So karma-yoga is meant to be a means to work in the world but in a way that can rid oneself of all karma and establish a strong connection with God. Then work becomes yoga. By giving the results to God, one becomes freed from the reactions of such work and also begins to make advancement on the path of yoga. Karma-yoga is considered to be the transitional stage between material and spiritual life. Nonetheless, one’s karma (as I have explained in my books The Secret Teachings of the Vedas and Reincarnationa and Karma: How They Really Affect Us) should be a concern for everyone.
Jnana-yoga is the path to enlightenment through the process of mental speculation and the study and acquirement of empirical knowledge. On a deeper level, jnana (pronounced gyana) or jnana-yoga is the process of discriminating between truth and non-truth, or reality and maya, and understanding what is the Divine. This is the knowledge of the soul and God, and the relationship between them. Therefore, the acquirement of jnana or spiritual knowledge is one of the first steps in spiritual development.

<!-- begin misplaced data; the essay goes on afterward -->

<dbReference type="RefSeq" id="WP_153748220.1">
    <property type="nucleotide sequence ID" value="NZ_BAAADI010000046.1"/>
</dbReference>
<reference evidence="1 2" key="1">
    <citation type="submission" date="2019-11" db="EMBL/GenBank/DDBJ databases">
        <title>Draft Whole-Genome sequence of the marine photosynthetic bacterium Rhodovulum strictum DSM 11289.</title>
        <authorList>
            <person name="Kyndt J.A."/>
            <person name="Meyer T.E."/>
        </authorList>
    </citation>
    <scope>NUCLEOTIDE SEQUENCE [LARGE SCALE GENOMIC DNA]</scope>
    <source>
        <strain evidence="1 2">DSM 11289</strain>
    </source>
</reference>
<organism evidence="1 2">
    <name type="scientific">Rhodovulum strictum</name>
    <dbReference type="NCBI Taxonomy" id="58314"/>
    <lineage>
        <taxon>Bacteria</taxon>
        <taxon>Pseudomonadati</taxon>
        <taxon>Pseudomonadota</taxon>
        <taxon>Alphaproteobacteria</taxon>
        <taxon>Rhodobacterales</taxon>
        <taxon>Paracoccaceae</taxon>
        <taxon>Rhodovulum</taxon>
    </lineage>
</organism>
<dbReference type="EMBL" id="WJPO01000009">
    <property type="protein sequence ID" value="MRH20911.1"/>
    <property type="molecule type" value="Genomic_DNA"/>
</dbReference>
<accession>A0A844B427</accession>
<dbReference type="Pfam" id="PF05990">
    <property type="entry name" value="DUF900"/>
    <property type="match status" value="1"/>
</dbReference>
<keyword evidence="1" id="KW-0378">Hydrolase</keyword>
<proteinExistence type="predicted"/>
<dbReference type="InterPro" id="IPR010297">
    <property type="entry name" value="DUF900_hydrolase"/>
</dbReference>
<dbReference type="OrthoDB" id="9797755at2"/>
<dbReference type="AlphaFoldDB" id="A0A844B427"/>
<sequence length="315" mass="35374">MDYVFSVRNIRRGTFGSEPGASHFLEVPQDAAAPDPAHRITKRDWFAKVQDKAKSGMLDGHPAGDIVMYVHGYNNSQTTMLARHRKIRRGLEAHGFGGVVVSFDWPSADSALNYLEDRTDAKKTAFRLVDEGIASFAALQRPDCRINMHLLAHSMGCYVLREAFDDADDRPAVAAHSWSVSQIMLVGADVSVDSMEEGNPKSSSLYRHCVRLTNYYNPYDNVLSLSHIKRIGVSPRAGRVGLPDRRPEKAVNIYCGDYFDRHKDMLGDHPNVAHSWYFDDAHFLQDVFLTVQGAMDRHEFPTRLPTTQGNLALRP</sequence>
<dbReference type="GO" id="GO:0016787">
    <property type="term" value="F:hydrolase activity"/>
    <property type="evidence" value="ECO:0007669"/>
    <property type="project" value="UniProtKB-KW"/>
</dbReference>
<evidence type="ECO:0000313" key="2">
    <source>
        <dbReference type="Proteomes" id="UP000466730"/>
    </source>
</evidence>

The aspirant of jnana-yoga engages in long hours of study and discussion in the attempt to understand the highest truth. One following this path must also accept the authority of the great sages and study in their association. Without proper guidance along this path one can easily become confused about what is actually the Absolute Truth. By merely involving the cognitive intellect, which is the main activity of the jnana-yogi, one simply remains on the mental or intellectual platform. Therefore, it is very difficult for the jnana-yogi to rise above material existence and enter the spiritual realm. The reason for this is that knowledge alone does not purify the consciousness, although it can help one understand the proper path to be taken. One should not forever remain a seeker of truth, but should reach a stage of following the path that will give one realization of what the Absolute Truth is and enable him to reach the spiritual strata. This is the level of vijnana or practical and realized knowledge. The spiritual strata should not always be a mystery to solve or a quest to reach but a truth to perceive and experience.